It took until May 16 to get rolling in soybeans. A couple of weeks later than ideal but there are places south and east of us that are continuing to struggle with water issues preventing them from planting corn. This year is a little different than what we’ve done for seedbed preparation prior to soybean planting. Most of our planting is still on ridges but we do have one field that is following corn that wasn’t ridged in 2017. To prepare that seedbed we did a fall pass and a spring pass with our Excelerator vertical till machine. The results were beyond expectations! We couldn’t have asked for a better seedbed.
Planting was finally under way on May 5. It’s been a long wait this spring but there are areas of Minnesota and Iowa that continue to get rains with no end in sight. We have a window of opportunity that needs to be taken advantage of by covering a lot of acres in as short of a time as possible. That’s the same race that happens every spring in one form or another. It’s a race against weather, field conditions, yields etc. Every day, this late in the season, impacts our corn and soybean final yields.
On May 3, as the fields start to dry out from our extended winter, we were able to do some leveling of the tile lines we installed last fall. We borrowed a modified disc from our neighbor to accomplish this task. This worked much better than what we’ve done in the past using our Sunflower brand chisel. Planting has not started yet but we will do our first tillage for planting tomorrow.
This spring we traded off our, quite reliable but aging, Polaris Ranger for a 2018 model. As we were visiting with the dealer about how we could protect the dump bed from getting scuffed up when picking rocks, he mentioned that he has been looking for someone to build a steel bed liner that could easily be inserted for protection. With nothing available locally, and nothing found on the internet, Dennis and I proceeded to draw up plans to manufacture our own version. We acquired some sheet metal from a neighbor that is in the business and proceeded with our plans. We are quite pleased with how the dump box turned out and it worked well for this spring’s rock picking season.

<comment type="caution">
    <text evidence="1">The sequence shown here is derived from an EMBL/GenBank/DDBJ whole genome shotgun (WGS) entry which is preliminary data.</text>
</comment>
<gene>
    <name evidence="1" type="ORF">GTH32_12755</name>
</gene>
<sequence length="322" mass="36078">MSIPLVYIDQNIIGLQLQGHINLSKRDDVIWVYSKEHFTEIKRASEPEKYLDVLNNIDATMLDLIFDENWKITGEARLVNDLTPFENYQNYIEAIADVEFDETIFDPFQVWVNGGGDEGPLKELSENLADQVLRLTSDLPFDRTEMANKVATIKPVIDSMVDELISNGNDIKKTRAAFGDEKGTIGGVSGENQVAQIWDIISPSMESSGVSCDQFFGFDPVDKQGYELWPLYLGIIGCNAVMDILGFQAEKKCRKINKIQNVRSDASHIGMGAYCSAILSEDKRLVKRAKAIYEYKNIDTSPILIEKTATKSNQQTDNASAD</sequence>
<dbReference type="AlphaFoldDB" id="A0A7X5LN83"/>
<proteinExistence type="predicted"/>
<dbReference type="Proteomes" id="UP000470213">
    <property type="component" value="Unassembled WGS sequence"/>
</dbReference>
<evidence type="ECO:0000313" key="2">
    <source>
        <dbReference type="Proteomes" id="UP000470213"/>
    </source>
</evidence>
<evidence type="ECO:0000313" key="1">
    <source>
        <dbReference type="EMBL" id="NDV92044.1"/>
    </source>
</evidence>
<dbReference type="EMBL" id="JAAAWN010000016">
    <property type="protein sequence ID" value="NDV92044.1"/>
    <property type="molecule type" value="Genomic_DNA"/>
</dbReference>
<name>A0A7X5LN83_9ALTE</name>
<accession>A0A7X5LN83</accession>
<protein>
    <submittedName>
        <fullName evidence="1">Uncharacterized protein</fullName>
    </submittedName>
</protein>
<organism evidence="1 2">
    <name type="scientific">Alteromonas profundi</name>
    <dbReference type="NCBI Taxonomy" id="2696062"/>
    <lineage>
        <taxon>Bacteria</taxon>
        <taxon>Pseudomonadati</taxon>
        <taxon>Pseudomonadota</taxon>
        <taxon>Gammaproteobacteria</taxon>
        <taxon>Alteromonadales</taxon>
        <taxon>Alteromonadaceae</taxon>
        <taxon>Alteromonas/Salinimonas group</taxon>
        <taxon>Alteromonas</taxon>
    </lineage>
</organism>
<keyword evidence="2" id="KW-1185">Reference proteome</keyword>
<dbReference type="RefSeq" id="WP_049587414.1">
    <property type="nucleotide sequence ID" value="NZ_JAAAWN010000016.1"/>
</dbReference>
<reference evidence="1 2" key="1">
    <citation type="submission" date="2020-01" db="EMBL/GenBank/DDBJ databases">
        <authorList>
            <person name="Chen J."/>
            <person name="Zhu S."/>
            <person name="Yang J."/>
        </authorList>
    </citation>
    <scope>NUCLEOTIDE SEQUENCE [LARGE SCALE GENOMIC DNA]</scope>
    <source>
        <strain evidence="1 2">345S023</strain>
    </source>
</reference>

I’m sitting in the office on April 14, 2018 looking at through snow covered windows at a persistent blizzard. Biggest storm of the winter for us! It started yesterday with a wintry mix of rain/ice pellets/snow pellets/snow. Through the night it became all snow. We had a lull this morning to get the steer chores done and now we wait out the storm.
I figure that this is as good of time as any to get caught up on some of our winter happenings. Winter was going so well until we hit March and April. These scenes have been all too common since.
We spent some time, in early March in the shop getting some small projects out of the way. Lawn mowers were gone through and a portable auger was refurbished with all new bearings.
On March 20 we did catch a nice break, where the yard wasn’t too soft, and pulled the planter out of the shed to get it ready for the 2018 planting season. After power washing the dust off of it, we moved it into the comfortable environment of the shop.
We did take some time to attend the 2018 Soybean Symposium at the U of M Landscape Arboretum. There were great topics and plenty of discussion that revolve around soybean quality and trade.
Planting the plot. Ranger follows to help change varieties on the other end.
Not everyone likes having their picture taken.
Every year, Otto Farms puts in a test plot for corn varieties. Our limit is 24 and we made it to 21 this year. That’s a lot of seed boxes to empty and refill every 500 feet of planting! We plant 3 varieties on each pass. 4 rows/variety. We couldn’t have picked a better day. Beautiful weather with light winds and short sleeve temperatures.
Below is the lineup of varieties that made it into our plot this year. These are varieties we are planting in our field as well as varieties we would consider planting in future years. Most of the varieties are double stacks meaning that they are roundup and corn borer resistant. We have a couple that add in root worm resistance as well. When the double stack varieties are planted in the field we add an insecticide in the seed furrow to control corn root worm as well as other in-ground insects. Continue reading →